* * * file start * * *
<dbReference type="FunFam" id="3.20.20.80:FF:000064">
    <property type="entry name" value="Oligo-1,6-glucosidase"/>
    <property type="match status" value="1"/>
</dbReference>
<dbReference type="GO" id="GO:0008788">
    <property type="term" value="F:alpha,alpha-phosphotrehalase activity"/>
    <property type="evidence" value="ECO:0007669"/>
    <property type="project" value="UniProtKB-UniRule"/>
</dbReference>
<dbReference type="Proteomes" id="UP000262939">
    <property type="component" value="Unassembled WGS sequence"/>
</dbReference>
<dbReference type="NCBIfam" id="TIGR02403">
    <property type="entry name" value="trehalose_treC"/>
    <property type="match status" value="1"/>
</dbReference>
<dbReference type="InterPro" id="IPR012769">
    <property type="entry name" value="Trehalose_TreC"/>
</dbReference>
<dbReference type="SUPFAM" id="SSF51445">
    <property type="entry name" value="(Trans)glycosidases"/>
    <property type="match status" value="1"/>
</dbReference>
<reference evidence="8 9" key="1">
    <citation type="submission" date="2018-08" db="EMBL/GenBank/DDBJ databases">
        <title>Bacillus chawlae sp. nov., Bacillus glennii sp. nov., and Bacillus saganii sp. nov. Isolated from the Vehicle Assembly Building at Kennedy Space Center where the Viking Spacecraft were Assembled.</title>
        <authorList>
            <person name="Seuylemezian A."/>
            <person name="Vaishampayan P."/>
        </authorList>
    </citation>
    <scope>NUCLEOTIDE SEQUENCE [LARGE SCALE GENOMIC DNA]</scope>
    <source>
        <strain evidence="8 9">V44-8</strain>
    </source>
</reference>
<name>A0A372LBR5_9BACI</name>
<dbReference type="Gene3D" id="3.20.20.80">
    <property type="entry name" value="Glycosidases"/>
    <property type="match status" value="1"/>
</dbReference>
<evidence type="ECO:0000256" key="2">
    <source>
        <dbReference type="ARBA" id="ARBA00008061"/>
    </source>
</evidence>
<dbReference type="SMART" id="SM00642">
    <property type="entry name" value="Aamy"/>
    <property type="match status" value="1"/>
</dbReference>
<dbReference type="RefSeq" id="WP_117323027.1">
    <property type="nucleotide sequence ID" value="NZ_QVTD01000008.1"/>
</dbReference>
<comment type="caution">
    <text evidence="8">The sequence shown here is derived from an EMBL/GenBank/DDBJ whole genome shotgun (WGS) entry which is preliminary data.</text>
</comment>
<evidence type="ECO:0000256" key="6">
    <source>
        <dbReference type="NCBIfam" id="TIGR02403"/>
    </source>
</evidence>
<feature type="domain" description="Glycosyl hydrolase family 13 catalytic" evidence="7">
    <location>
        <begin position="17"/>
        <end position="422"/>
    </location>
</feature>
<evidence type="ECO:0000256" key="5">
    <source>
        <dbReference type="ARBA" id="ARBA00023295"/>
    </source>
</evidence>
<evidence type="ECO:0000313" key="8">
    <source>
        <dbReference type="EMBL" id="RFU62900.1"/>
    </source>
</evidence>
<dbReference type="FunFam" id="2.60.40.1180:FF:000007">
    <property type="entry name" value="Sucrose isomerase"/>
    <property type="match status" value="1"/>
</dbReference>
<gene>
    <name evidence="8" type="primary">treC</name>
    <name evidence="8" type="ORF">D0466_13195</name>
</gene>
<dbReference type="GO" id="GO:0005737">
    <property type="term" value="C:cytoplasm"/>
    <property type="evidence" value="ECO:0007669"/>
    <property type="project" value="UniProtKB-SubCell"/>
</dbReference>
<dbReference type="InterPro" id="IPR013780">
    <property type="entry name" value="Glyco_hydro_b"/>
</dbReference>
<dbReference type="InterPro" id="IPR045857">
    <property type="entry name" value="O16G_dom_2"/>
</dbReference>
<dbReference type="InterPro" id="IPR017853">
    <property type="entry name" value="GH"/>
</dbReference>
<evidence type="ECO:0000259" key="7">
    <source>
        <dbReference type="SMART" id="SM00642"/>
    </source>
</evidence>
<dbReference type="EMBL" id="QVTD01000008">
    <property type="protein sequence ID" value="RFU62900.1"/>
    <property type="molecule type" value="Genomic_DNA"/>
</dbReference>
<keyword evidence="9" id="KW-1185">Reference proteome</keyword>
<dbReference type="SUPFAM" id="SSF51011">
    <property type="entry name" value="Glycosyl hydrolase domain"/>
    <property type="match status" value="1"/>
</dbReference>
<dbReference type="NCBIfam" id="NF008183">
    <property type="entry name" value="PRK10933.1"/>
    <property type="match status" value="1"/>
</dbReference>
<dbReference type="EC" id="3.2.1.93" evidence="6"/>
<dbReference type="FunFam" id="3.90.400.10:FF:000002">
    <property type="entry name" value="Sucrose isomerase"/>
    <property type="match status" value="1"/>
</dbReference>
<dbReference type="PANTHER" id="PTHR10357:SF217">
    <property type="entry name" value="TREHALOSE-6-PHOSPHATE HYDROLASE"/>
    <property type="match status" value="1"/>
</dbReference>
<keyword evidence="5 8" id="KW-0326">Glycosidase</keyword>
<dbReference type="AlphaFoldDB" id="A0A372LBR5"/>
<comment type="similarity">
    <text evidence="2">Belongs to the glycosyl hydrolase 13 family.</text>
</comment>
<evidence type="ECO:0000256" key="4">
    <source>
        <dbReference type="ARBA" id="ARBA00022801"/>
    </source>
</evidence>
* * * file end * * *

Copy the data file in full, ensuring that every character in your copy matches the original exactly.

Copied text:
<dbReference type="FunFam" id="3.20.20.80:FF:000064">
    <property type="entry name" value="Oligo-1,6-glucosidase"/>
    <property type="match status" value="1"/>
</dbReference>
<dbReference type="GO" id="GO:0008788">
    <property type="term" value="F:alpha,alpha-phosphotrehalase activity"/>
    <property type="evidence" value="ECO:0007669"/>
    <property type="project" value="UniProtKB-UniRule"/>
</dbReference>
<dbReference type="Proteomes" id="UP000262939">
    <property type="component" value="Unassembled WGS sequence"/>
</dbReference>
<dbReference type="NCBIfam" id="TIGR02403">
    <property type="entry name" value="trehalose_treC"/>
    <property type="match status" value="1"/>
</dbReference>
<dbReference type="InterPro" id="IPR012769">
    <property type="entry name" value="Trehalose_TreC"/>
</dbReference>
<dbReference type="SUPFAM" id="SSF51445">
    <property type="entry name" value="(Trans)glycosidases"/>
    <property type="match status" value="1"/>
</dbReference>
<reference evidence="8 9" key="1">
    <citation type="submission" date="2018-08" db="EMBL/GenBank/DDBJ databases">
        <title>Bacillus chawlae sp. nov., Bacillus glennii sp. nov., and Bacillus saganii sp. nov. Isolated from the Vehicle Assembly Building at Kennedy Space Center where the Viking Spacecraft were Assembled.</title>
        <authorList>
            <person name="Seuylemezian A."/>
            <person name="Vaishampayan P."/>
        </authorList>
    </citation>
    <scope>NUCLEOTIDE SEQUENCE [LARGE SCALE GENOMIC DNA]</scope>
    <source>
        <strain evidence="8 9">V44-8</strain>
    </source>
</reference>
<name>A0A372LBR5_9BACI</name>
<dbReference type="Gene3D" id="3.20.20.80">
    <property type="entry name" value="Glycosidases"/>
    <property type="match status" value="1"/>
</dbReference>
<evidence type="ECO:0000256" key="2">
    <source>
        <dbReference type="ARBA" id="ARBA00008061"/>
    </source>
</evidence>
<dbReference type="SMART" id="SM00642">
    <property type="entry name" value="Aamy"/>
    <property type="match status" value="1"/>
</dbReference>
<dbReference type="RefSeq" id="WP_117323027.1">
    <property type="nucleotide sequence ID" value="NZ_QVTD01000008.1"/>
</dbReference>
<comment type="caution">
    <text evidence="8">The sequence shown here is derived from an EMBL/GenBank/DDBJ whole genome shotgun (WGS) entry which is preliminary data.</text>
</comment>
<evidence type="ECO:0000256" key="6">
    <source>
        <dbReference type="NCBIfam" id="TIGR02403"/>
    </source>
</evidence>
<feature type="domain" description="Glycosyl hydrolase family 13 catalytic" evidence="7">
    <location>
        <begin position="17"/>
        <end position="422"/>
    </location>
</feature>
<evidence type="ECO:0000256" key="5">
    <source>
        <dbReference type="ARBA" id="ARBA00023295"/>
    </source>
</evidence>
<evidence type="ECO:0000313" key="8">
    <source>
        <dbReference type="EMBL" id="RFU62900.1"/>
    </source>
</evidence>
<dbReference type="FunFam" id="2.60.40.1180:FF:000007">
    <property type="entry name" value="Sucrose isomerase"/>
    <property type="match status" value="1"/>
</dbReference>
<gene>
    <name evidence="8" type="primary">treC</name>
    <name evidence="8" type="ORF">D0466_13195</name>
</gene>
<dbReference type="GO" id="GO:0005737">
    <property type="term" value="C:cytoplasm"/>
    <property type="evidence" value="ECO:0007669"/>
    <property type="project" value="UniProtKB-SubCell"/>
</dbReference>
<dbReference type="InterPro" id="IPR013780">
    <property type="entry name" value="Glyco_hydro_b"/>
</dbReference>
<dbReference type="InterPro" id="IPR045857">
    <property type="entry name" value="O16G_dom_2"/>
</dbReference>
<dbReference type="InterPro" id="IPR017853">
    <property type="entry name" value="GH"/>
</dbReference>
<evidence type="ECO:0000259" key="7">
    <source>
        <dbReference type="SMART" id="SM00642"/>
    </source>
</evidence>
<dbReference type="EMBL" id="QVTD01000008">
    <property type="protein sequence ID" value="RFU62900.1"/>
    <property type="molecule type" value="Genomic_DNA"/>
</dbReference>
<keyword evidence="9" id="KW-1185">Reference proteome</keyword>
<dbReference type="SUPFAM" id="SSF51011">
    <property type="entry name" value="Glycosyl hydrolase domain"/>
    <property type="match status" value="1"/>
</dbReference>
<dbReference type="NCBIfam" id="NF008183">
    <property type="entry name" value="PRK10933.1"/>
    <property type="match status" value="1"/>
</dbReference>
<dbReference type="EC" id="3.2.1.93" evidence="6"/>
<dbReference type="FunFam" id="3.90.400.10:FF:000002">
    <property type="entry name" value="Sucrose isomerase"/>
    <property type="match status" value="1"/>
</dbReference>
<dbReference type="PANTHER" id="PTHR10357:SF217">
    <property type="entry name" value="TREHALOSE-6-PHOSPHATE HYDROLASE"/>
    <property type="match status" value="1"/>
</dbReference>
<keyword evidence="5 8" id="KW-0326">Glycosidase</keyword>
<dbReference type="AlphaFoldDB" id="A0A372LBR5"/>
<comment type="similarity">
    <text evidence="2">Belongs to the glycosyl hydrolase 13 family.</text>
</comment>
<evidence type="ECO:0000256" key="4">
    <source>
        <dbReference type="ARBA" id="ARBA00022801"/>
    </source>
</evidence>